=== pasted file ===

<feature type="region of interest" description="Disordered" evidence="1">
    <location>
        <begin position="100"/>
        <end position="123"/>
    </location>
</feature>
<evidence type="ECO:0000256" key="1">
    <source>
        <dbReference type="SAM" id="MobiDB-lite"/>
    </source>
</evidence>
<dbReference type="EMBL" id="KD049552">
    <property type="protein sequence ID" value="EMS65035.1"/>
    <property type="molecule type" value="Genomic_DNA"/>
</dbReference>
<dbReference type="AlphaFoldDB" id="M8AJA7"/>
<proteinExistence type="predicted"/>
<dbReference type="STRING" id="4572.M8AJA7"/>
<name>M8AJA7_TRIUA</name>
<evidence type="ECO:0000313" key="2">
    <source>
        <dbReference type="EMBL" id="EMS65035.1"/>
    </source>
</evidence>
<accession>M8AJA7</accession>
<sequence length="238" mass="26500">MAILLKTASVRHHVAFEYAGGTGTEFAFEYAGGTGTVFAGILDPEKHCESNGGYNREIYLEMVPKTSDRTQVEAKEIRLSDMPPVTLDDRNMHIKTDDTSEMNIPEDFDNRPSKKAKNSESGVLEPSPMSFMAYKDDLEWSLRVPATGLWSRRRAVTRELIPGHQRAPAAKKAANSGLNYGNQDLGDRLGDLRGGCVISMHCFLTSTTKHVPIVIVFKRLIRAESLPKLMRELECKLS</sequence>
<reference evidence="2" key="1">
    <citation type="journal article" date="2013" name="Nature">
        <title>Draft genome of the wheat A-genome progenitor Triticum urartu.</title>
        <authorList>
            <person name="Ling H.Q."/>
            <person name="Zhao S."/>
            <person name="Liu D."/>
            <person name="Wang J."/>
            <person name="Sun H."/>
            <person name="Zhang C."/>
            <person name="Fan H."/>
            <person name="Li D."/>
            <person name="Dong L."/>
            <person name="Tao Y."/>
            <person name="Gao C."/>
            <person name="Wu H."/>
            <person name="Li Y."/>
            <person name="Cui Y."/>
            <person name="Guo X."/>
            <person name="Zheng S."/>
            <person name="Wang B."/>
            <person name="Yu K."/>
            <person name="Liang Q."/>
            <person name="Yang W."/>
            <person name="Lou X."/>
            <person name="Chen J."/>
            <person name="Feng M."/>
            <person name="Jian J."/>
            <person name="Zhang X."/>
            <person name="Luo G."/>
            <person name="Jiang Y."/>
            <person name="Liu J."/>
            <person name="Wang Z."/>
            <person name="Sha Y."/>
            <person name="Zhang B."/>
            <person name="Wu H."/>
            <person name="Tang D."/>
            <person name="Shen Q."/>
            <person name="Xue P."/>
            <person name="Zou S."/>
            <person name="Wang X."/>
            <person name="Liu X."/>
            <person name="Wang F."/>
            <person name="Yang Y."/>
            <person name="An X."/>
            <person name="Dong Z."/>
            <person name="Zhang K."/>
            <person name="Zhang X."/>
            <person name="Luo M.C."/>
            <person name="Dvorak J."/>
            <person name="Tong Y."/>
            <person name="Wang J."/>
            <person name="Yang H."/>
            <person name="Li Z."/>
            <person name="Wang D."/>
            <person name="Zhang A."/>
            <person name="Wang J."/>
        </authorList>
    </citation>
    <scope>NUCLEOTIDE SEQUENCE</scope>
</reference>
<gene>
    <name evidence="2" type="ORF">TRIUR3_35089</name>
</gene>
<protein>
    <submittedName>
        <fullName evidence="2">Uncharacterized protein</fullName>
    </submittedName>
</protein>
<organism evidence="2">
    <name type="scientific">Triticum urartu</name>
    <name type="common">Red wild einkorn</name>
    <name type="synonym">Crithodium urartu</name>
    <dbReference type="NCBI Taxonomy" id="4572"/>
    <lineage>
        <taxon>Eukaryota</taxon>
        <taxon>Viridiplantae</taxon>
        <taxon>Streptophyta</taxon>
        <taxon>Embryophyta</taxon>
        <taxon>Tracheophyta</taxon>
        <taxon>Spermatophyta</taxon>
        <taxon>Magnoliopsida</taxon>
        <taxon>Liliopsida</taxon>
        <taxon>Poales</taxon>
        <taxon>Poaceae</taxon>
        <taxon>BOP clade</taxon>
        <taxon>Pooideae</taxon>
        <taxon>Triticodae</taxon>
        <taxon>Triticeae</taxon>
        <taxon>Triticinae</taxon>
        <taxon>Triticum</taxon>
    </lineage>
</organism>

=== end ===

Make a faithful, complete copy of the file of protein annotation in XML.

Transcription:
<feature type="region of interest" description="Disordered" evidence="1">
    <location>
        <begin position="100"/>
        <end position="123"/>
    </location>
</feature>
<evidence type="ECO:0000256" key="1">
    <source>
        <dbReference type="SAM" id="MobiDB-lite"/>
    </source>
</evidence>
<dbReference type="EMBL" id="KD049552">
    <property type="protein sequence ID" value="EMS65035.1"/>
    <property type="molecule type" value="Genomic_DNA"/>
</dbReference>
<dbReference type="AlphaFoldDB" id="M8AJA7"/>
<proteinExistence type="predicted"/>
<dbReference type="STRING" id="4572.M8AJA7"/>
<name>M8AJA7_TRIUA</name>
<evidence type="ECO:0000313" key="2">
    <source>
        <dbReference type="EMBL" id="EMS65035.1"/>
    </source>
</evidence>
<accession>M8AJA7</accession>
<sequence length="238" mass="26500">MAILLKTASVRHHVAFEYAGGTGTEFAFEYAGGTGTVFAGILDPEKHCESNGGYNREIYLEMVPKTSDRTQVEAKEIRLSDMPPVTLDDRNMHIKTDDTSEMNIPEDFDNRPSKKAKNSESGVLEPSPMSFMAYKDDLEWSLRVPATGLWSRRRAVTRELIPGHQRAPAAKKAANSGLNYGNQDLGDRLGDLRGGCVISMHCFLTSTTKHVPIVIVFKRLIRAESLPKLMRELECKLS</sequence>
<reference evidence="2" key="1">
    <citation type="journal article" date="2013" name="Nature">
        <title>Draft genome of the wheat A-genome progenitor Triticum urartu.</title>
        <authorList>
            <person name="Ling H.Q."/>
            <person name="Zhao S."/>
            <person name="Liu D."/>
            <person name="Wang J."/>
            <person name="Sun H."/>
            <person name="Zhang C."/>
            <person name="Fan H."/>
            <person name="Li D."/>
            <person name="Dong L."/>
            <person name="Tao Y."/>
            <person name="Gao C."/>
            <person name="Wu H."/>
            <person name="Li Y."/>
            <person name="Cui Y."/>
            <person name="Guo X."/>
            <person name="Zheng S."/>
            <person name="Wang B."/>
            <person name="Yu K."/>
            <person name="Liang Q."/>
            <person name="Yang W."/>
            <person name="Lou X."/>
            <person name="Chen J."/>
            <person name="Feng M."/>
            <person name="Jian J."/>
            <person name="Zhang X."/>
            <person name="Luo G."/>
            <person name="Jiang Y."/>
            <person name="Liu J."/>
            <person name="Wang Z."/>
            <person name="Sha Y."/>
            <person name="Zhang B."/>
            <person name="Wu H."/>
            <person name="Tang D."/>
            <person name="Shen Q."/>
            <person name="Xue P."/>
            <person name="Zou S."/>
            <person name="Wang X."/>
            <person name="Liu X."/>
            <person name="Wang F."/>
            <person name="Yang Y."/>
            <person name="An X."/>
            <person name="Dong Z."/>
            <person name="Zhang K."/>
            <person name="Zhang X."/>
            <person name="Luo M.C."/>
            <person name="Dvorak J."/>
            <person name="Tong Y."/>
            <person name="Wang J."/>
            <person name="Yang H."/>
            <person name="Li Z."/>
            <person name="Wang D."/>
            <person name="Zhang A."/>
            <person name="Wang J."/>
        </authorList>
    </citation>
    <scope>NUCLEOTIDE SEQUENCE</scope>
</reference>
<gene>
    <name evidence="2" type="ORF">TRIUR3_35089</name>
</gene>
<protein>
    <submittedName>
        <fullName evidence="2">Uncharacterized protein</fullName>
    </submittedName>
</protein>
<organism evidence="2">
    <name type="scientific">Triticum urartu</name>
    <name type="common">Red wild einkorn</name>
    <name type="synonym">Crithodium urartu</name>
    <dbReference type="NCBI Taxonomy" id="4572"/>
    <lineage>
        <taxon>Eukaryota</taxon>
        <taxon>Viridiplantae</taxon>
        <taxon>Streptophyta</taxon>
        <taxon>Embryophyta</taxon>
        <taxon>Tracheophyta</taxon>
        <taxon>Spermatophyta</taxon>
        <taxon>Magnoliopsida</taxon>
        <taxon>Liliopsida</taxon>
        <taxon>Poales</taxon>
        <taxon>Poaceae</taxon>
        <taxon>BOP clade</taxon>
        <taxon>Pooideae</taxon>
        <taxon>Triticodae</taxon>
        <taxon>Triticeae</taxon>
        <taxon>Triticinae</taxon>
        <taxon>Triticum</taxon>
    </lineage>
</organism>